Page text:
IT Managers: Here Are Your User Management Headaches

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Identity, access, BYOD issues are surely a thing in an IT Manager’s daily routine. However, these are not the only things that need to be managed. There are the various different systems, different networks and different applications which are the veins and the neurons of the enterprise.

IT managers need to squeeze some time from their daily routines and find time to face, analyze and solve these problems. Fortunately there are really simple solutions and we discuss them in detail.

Employee self-service is the place to start. There are a lot of areas where it is a waste of resources for the IT department to support users where, in fact, they can solve their own problems. One of these areas are the password resets. In one of my clients, the analysis of the (ITIL) request data revealed that close to 70% of the calls to the help desk involved Windows password resets. We have worked with the company and selected Microsoft’s Forefront Identity Manager application to enable the users to reset their passwords. We have coordinated the launch and told the employees that they have to register themselves to the self-service portal and no more password requests will be fulfilled by the help desk. It worked magically, the help desk took additional responsibilities and the user support team (who were resetting passwords) focused on other, more important areas.

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When talking about password resets, let’s also talk about the user provisioning. There are two types of provisioning: onboarding and offboarding (transfers between departments can be considered as offboarding from the old and onboarding to new). To overcome the various tasks, the first thing to do is to speak with the Human Resources department first and set down the workflows. It is best to start the workflows from the HR because their records are accurate (due to payrolls, social security and other legal issues, they have to keep accurate records). When the onboarding workflows are clear with the HR, speak with the other departments and see what the employees are using – for example the sales department, whose employees are using Salesforce application, and therefore need to have Salesforce.com accounts. When the workflows are clear and standardized, use the identity manager application to automate the flows. Not only you will save time but also eliminate the security risks of active accounts of former employees.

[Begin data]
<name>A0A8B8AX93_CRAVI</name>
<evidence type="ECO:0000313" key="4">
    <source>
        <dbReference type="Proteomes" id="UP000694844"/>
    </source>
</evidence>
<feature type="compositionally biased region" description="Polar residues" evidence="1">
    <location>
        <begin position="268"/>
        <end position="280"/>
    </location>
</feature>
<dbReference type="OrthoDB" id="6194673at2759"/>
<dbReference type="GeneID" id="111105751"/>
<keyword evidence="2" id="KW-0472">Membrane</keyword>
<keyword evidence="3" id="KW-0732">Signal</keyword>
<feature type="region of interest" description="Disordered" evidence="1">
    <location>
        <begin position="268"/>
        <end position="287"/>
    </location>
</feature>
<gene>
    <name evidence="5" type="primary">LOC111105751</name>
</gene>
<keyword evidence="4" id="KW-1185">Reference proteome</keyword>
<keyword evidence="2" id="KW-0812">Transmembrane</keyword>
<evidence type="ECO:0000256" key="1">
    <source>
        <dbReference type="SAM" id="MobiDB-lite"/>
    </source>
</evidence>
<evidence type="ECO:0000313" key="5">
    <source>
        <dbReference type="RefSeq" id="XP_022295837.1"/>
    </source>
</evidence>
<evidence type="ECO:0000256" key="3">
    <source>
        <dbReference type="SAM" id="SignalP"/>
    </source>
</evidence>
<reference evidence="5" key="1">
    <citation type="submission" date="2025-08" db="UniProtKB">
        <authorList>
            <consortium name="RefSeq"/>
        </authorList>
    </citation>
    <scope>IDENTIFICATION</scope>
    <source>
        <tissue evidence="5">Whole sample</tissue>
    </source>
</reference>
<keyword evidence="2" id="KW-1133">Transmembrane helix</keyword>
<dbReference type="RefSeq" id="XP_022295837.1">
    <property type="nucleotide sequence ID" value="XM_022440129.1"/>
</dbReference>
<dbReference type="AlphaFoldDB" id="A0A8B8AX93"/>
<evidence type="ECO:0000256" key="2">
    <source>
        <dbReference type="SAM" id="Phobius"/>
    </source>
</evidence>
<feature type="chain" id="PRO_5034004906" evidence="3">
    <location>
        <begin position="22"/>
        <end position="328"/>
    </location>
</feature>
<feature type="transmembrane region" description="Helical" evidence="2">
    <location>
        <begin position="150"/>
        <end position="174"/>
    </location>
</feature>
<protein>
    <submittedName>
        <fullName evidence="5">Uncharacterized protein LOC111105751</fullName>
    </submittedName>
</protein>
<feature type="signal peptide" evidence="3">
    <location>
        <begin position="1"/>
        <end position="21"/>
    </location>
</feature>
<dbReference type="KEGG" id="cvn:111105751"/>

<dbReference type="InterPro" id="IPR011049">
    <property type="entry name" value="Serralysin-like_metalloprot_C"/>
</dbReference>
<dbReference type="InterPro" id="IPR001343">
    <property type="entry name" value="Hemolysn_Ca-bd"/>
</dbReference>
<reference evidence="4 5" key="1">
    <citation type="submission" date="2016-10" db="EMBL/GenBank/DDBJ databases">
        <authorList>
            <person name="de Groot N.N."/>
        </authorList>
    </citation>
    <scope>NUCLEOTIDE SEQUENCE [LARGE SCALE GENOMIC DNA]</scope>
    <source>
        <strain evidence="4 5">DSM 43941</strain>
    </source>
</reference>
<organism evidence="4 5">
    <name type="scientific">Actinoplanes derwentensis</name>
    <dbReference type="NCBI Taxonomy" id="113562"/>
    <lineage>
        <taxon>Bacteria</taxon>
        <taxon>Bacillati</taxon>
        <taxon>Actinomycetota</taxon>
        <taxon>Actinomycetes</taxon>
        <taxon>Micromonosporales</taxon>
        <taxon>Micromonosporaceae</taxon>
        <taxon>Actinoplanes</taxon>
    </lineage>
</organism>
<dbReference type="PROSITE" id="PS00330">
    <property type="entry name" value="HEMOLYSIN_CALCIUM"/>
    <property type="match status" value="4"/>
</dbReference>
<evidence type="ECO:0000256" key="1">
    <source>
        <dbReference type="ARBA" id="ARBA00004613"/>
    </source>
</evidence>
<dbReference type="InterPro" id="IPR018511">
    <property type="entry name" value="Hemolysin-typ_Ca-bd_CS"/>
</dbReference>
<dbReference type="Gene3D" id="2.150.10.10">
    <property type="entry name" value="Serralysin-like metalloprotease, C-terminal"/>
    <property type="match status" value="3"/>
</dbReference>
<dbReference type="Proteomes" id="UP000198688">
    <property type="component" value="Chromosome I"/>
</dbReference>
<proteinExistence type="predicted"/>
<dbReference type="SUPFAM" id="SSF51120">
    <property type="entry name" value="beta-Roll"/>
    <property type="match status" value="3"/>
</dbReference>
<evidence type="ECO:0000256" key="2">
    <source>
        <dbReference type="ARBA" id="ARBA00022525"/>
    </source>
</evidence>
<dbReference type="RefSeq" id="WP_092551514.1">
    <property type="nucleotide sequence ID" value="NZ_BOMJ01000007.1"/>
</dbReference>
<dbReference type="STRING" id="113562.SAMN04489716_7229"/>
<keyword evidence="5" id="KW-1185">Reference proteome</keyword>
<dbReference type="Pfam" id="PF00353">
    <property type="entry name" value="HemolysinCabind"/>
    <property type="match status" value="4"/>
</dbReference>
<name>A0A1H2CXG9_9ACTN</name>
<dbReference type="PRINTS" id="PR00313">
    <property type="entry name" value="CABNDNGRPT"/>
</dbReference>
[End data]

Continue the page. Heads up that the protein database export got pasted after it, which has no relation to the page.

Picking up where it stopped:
Then there are the shifting demands of the workplace. Other than the very traditional and conservative businesses, it is hard to imagine a company who does not have mobile employees and who does not have someone who “didn’t bring his/her own device.” This leads to a couple of additional workloads for the IT department such as accessing corporate resources, mobile device security, shared file access and the like. Again, the workloads can be defined, agreed upon with the senior management and automated. In case of mobile access permission revocation or suspending a user account, automation applications such as Microsoft’s System Center Orchestrator will dramatically help IT departments to reduce the workload. The automation applications have many plugins (some written by 3rd parties) to work with other applications, such as Forefront Identity Manager, being able to manage Salesforce accounts.

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Of course there is also the issue of rights management. I find it hard to understand why almost none of my clients do not employ Active Directory Rights Management or a similar tool for managing who has access to what. It is not only automating access control but also about complying with certain legislation (plus, in some cases, procedures such as ISO 27001 – which is about information security). Of course it is not always possible to fully automate every task but at least common tasks can be consistently covered with workflows. For example, one of my clients required to have an Active Directory, Exchange e-mail, Lync instant messaging account for each white collar employee. Although this looks like a trivial task, one help desk, one user support and one Exchange administrator needed to work on every white collar employee, both in onboarding and offboarding. Of course the requirements changed for various departments but automating at least these issues saved significant time.

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All these discussions have one crucial point: the directory service must be consistent and up to date. Whether it is Active Directory or the OpenLDAP, all directory data must be in top shape. I frequently discuss this issue of keeping an up to date directory with my clients. Almost all the time it comes to the HR department as I have discussed above. Keeping the directory clean can also be accomplished by ending the onboarding, offboarding and inter department transfer workflows in the domain administrator’s task pool so that he can once again check that everything is in place and finalize the workflow.

Considering how much time all these tasks take individually and how they add up brings up the importance of an identity management and automation solution. The required investment both in terms of money and time will have returns sooner than you can imagine. Especially if you further consider using the time saved from these mundane tasks in more productive projects.

 

Image credit: GCN.com

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